Provider News Summer 2016 - Fibromyalgia

Fibromyalgia pain control in primary care

By Shepard Greene, MD, Chief Psychiatrist, Shasta County HHSA

With the growing concern of Rx opioid/heroin abuse and addiction across the country, and pundits advocating for various solutions, I’ve opted to briefly touch upon a common patient presentation.“Doc, I’m sore all over … I’m not sleeping … I’ve got no energy … I can’t concentrate … I’m anxious … my husband’s starting to get annoyed with me … I saw a therapist for a while but that didn’t help … My other doctor put me on Lexapro and then Abilify and then Brintellix and then wanted me to try something else, but …”

You opt to obtain the obligatory labs to include a CBC, comprehensive chem panel, TSH, ESR, ANA, RA and the results were unrevealing.  You start thinking about Lyme titers, Parvo and anything else that you can think of prior to asking for a rheumatology consultation.  The friendly response from your colleague thanking you for the referral of “this most interesting patient” suggested a diagnosis of fibromyalgia high on the differential.  Now what?

As of yet, there are no official treatment guidelines from the American College of Rheumatology, but there is a consensus of expert opinions regarding a multimodal approach that includes medication, cognitive behavioral therapy and lifestyle changes that include exercise.

Please refrain from the use of opiates; quite simply, they don’t work and may eventually exacerbate fibromyalgia.  SNRIs to include venlafaxine (Effexor XR), desvenlafaxine (Pristiq) or duloxetine (Cymbalta) in combination with alpha 2 delta ligands such as gabapentin (Neurontin) or pregabalin (Lyrica) may help.  How? By modulating hypothetically malfunctioning spinal cord/brain circuits.  The antidepressants may activate the descending inhibitory pathways that reduce the activity of nociceptive pain neurons.  The alpha 2 delta ligands may diminish excessive neuronal activity by modulating voltage sensitive calcium channels.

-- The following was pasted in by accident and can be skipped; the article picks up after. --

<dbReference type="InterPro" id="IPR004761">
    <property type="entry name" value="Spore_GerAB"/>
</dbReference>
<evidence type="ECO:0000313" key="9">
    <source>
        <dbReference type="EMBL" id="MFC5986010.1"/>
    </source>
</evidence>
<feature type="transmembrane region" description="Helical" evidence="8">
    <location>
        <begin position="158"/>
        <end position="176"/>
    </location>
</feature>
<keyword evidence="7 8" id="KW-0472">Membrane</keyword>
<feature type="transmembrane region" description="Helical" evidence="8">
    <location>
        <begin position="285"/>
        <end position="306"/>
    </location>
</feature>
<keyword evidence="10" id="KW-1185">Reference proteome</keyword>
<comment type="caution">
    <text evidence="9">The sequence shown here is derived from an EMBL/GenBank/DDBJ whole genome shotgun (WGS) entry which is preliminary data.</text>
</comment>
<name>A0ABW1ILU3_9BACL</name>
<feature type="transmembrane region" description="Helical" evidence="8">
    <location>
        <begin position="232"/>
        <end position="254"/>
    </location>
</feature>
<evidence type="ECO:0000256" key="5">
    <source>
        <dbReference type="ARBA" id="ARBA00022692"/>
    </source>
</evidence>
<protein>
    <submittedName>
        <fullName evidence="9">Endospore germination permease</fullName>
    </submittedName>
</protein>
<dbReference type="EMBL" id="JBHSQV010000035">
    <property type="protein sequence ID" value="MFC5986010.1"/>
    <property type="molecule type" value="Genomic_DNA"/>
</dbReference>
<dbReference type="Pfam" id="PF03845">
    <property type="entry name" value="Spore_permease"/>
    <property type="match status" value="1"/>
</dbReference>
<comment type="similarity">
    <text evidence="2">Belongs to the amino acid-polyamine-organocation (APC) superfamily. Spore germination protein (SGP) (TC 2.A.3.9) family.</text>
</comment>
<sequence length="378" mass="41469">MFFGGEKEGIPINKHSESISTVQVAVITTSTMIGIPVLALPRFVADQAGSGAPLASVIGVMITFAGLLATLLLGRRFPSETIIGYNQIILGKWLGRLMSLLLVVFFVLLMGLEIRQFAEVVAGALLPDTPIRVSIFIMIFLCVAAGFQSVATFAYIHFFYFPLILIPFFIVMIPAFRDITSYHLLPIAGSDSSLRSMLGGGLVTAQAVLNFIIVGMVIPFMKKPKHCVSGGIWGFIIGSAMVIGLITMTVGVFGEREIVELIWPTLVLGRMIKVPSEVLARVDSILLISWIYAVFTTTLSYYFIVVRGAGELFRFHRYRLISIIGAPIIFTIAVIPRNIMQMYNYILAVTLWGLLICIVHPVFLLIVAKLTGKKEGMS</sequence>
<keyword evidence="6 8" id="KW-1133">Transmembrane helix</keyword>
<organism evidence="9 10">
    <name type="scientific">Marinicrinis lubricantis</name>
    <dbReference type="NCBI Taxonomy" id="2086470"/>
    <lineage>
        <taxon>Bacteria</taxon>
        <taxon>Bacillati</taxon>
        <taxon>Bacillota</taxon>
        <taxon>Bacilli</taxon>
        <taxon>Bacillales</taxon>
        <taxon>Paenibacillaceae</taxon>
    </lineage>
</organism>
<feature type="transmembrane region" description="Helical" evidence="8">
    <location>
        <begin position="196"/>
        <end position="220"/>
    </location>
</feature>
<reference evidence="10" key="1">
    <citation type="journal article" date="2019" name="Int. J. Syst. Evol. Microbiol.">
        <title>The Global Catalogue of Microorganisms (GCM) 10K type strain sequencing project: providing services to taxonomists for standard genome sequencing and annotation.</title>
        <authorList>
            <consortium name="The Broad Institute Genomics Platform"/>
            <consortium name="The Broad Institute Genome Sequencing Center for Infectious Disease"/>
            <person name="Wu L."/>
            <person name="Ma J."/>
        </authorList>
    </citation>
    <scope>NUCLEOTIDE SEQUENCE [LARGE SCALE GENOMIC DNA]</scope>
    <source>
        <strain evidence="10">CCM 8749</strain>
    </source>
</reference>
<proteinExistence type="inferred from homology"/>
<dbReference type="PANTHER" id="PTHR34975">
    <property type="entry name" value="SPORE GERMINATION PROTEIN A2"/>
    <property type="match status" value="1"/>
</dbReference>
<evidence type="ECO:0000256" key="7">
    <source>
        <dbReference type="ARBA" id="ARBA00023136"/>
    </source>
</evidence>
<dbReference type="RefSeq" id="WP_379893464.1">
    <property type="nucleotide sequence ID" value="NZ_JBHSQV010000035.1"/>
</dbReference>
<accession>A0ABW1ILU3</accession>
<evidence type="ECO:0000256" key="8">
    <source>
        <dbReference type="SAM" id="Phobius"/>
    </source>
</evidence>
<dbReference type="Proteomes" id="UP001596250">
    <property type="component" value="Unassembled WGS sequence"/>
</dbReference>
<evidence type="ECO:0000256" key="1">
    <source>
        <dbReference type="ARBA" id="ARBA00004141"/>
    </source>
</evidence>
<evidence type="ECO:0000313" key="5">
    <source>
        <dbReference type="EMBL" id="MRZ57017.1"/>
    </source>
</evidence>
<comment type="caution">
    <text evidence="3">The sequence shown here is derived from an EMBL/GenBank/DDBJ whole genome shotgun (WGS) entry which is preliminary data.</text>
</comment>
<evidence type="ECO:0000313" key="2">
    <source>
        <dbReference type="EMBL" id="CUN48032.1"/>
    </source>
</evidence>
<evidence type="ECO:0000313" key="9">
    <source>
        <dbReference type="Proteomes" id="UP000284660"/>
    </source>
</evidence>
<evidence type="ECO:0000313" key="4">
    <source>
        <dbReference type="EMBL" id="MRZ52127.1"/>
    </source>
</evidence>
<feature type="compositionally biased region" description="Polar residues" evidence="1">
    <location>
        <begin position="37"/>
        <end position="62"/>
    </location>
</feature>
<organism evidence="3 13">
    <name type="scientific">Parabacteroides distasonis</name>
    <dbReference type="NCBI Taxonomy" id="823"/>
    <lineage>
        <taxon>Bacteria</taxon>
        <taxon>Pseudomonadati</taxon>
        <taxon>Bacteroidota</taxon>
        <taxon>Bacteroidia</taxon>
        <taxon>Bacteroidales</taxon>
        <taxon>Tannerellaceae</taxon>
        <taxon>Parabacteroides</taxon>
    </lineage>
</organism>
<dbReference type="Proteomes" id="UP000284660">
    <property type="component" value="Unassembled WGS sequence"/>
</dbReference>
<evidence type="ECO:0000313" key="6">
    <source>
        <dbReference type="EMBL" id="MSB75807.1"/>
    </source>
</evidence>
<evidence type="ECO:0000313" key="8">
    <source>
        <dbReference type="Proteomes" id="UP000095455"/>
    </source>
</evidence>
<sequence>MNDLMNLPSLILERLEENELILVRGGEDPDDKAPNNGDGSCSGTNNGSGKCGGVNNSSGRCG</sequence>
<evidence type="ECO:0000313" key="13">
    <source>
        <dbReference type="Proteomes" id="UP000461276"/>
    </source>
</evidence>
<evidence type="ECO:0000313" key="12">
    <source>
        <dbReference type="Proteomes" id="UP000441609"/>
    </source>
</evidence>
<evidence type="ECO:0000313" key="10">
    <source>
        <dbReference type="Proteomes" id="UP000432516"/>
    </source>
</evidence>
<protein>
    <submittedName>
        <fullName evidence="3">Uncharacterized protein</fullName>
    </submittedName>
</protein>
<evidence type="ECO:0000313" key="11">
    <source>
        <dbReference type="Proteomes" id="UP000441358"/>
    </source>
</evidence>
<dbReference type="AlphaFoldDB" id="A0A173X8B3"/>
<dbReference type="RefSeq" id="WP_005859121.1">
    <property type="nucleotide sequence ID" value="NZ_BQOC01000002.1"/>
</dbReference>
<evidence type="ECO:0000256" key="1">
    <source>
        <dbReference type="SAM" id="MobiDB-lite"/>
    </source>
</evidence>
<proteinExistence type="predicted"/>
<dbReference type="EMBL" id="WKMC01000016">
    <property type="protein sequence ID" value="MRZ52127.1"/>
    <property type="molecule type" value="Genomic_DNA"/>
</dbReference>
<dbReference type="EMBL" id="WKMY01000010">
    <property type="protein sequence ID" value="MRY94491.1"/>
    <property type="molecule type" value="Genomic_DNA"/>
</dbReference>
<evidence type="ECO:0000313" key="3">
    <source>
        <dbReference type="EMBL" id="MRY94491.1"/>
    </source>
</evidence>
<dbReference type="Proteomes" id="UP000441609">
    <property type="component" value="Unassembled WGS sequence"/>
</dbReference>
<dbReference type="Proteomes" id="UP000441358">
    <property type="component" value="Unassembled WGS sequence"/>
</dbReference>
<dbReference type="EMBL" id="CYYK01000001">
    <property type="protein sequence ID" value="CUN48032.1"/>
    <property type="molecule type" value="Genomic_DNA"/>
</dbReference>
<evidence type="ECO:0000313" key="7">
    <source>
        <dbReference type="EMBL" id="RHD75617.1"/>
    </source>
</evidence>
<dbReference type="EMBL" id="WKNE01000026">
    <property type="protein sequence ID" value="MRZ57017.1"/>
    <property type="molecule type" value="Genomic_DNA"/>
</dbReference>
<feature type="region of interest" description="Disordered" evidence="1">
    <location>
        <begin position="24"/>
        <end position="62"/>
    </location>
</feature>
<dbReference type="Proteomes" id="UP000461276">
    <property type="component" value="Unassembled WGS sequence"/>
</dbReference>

Should you or your patients still feel strongly about using tramadol (Ultram), caution is warranted.  Most if not all your patients with fibromyalgia will also be using an antidepressant.  Many of the antidepressants will inhibit the metabolism of tramadol and in turn precipitate seizures or induce a serotonin syndrome.  There is really no role for the use of hydrocodone, oxycodone, methadone, fentanyl, etc. in fibromyalgia. Research shows opiates are of little benefit to most people with fibromyalgia and may cause greater pain sensitivity or make pain persist. Perhaps we can make a difference in our community by educating our patients regarding multiple approaches to pain management, while still empathizing with their unfortunate maladies.

Emphasize the role of staying active as the primary treatment modality.  Recommend joining a Tai Chi or yoga club or any other activity that may appeal to your patients. De-emphasize the role of medication, but continue to prescribe alternatives to opiates as necessary. Lower your patients’ expectations by realistically explaining that symptoms will only be reduced by approximately 25-50%.  Encourage participation in support/therapy groups, as they will need to learn to live with their symptoms rather than expecting a cure. Fibromyalgia patients may benefit from visiting this page.